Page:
In many cases, the same instance of a type needs to be used throughout your application. The common way to achieve this goal is via the http://en.wikipedia.org/wiki/Singleton_pattern. For example:

C#:
sealed class Shogun {
  public static readonly Instance = new Shogun();
  private Shogun() { }

  public void RuleWithIronFist() {
    ...
  }
}

VB.NET:
Public NotInheritable Class Shogun
  Public Shared ReadOnly Instance As New Shogun()

  Public Sub RuleWithIronFist()
    ...
  End Sub
 End Class

The problem with this is you basically have to lock down your type. Doing things this way will make your code end up rigid and inflexible. In particular, it'll be very difficult to unit test code that's implemented this way.

Ninject makes it easy to re-use instances that are already created, without having to implement anything via code. All you need is an attribute. For example, to create a singleton:

C#:
[Singleton]
class Shogun {
  public void RuleWithIronFist() {
    ...
  }
}

VB.NET:
<Singleton()> _ 
Public Class Shogun
  Public Sub RuleWithIronFist()
   ...
  End Sub
End Class

Of course, this behavior will only work for instances requested from the kernel. (Resolving instances is explained in the next section.)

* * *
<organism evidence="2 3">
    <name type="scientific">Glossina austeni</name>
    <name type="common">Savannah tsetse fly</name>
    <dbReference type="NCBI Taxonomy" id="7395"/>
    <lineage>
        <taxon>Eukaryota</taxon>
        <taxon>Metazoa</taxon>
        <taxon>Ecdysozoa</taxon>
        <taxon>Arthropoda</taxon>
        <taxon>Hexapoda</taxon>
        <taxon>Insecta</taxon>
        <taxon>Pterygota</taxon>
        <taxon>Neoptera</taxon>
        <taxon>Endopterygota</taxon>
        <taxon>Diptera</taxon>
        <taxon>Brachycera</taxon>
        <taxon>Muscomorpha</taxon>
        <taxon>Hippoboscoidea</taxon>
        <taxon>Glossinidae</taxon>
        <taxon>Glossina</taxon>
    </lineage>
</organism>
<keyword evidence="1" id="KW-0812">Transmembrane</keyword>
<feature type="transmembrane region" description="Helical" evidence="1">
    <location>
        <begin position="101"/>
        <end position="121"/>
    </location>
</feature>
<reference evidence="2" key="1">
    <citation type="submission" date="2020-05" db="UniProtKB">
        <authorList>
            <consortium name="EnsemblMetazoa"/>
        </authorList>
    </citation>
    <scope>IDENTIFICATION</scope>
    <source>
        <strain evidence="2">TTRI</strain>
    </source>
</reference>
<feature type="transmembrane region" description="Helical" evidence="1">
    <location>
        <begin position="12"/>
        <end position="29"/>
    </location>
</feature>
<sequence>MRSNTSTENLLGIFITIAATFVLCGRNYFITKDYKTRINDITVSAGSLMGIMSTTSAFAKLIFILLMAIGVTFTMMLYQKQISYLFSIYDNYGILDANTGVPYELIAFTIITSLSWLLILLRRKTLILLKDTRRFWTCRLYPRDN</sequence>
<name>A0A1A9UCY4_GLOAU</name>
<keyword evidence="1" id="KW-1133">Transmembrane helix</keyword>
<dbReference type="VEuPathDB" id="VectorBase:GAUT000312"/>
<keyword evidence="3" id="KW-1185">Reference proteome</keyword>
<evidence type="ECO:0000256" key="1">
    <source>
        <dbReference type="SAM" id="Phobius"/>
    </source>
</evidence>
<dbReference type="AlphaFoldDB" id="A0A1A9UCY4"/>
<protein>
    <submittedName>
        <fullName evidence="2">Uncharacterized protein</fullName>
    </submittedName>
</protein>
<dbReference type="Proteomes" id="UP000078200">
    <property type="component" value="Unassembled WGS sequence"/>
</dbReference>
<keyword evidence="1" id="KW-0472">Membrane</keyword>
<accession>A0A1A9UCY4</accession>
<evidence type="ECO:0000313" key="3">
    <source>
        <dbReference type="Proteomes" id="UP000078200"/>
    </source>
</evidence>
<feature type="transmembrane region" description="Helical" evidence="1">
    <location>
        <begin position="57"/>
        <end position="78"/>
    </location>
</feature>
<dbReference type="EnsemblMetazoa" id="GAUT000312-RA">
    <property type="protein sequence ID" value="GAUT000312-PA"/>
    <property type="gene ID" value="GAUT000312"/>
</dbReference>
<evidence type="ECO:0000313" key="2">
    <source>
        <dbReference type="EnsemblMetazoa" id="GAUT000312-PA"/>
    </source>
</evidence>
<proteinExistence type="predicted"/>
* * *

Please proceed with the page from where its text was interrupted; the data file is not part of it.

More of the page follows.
There are four built-in behaviors available in Ninject:

Behavior Class Attribute Meaning
TransientBehavior [Transient] A new instance of the type will be created each time one is requested.
SingletonBehavior [Singleton] Only a single instance of the type will be created, and the same instance will be returned for each subsequent request.
OnePerThreadBehavior [OnePerThread] One instance of the type will be created per thread.
OnePerRequestBehavior [OnePerRequest] One instance of the type will be created per web request, and will be destroyed when the request ends.


Instead of relying on attributes, you can also define the behavior when you declare the binding. This has the same effect as the last example:

C#:
Bind<Shogun>().ToSelf().Using<SingletonBehavior>();

VB.NET:
Bind(Of Shogun).ToSelf().Using(Of Behavior.SingletonBehavior)()

This can help if you don't have access to the source code. You can also define your own behaviors by implementing the IBehavior interface, and even create your own behavior attributes by extending the BehaviorAttributeBase type. This type lets the attribute act as a factory to create an instance of the correct IBehavior implementation. If you extend BehaviorAttributeBase and then decorate your class with your newly-created attribute type, Ninject will pick it up automatically.

If no behavior is specified, the default behavior set for the kernel is used. By default, the StandardKernel will use the TransientBehavior for types without an explicit behavior set, but this can be modified via the kernel options.

Continue reading: Modules and the Kernel

Last edited Sep 13, 2009 at 2:25 AM by nkohari, version 3

Comments

Zapbbx Jan 22, 2014 at 2:56 AM 
You have to Bind the Interface to a Concrete type!

loopdebugger Jan 24, 2013 at 5:07 PM 
wait....
what is "Bind"? I can understand that part... is a method i know but what it does?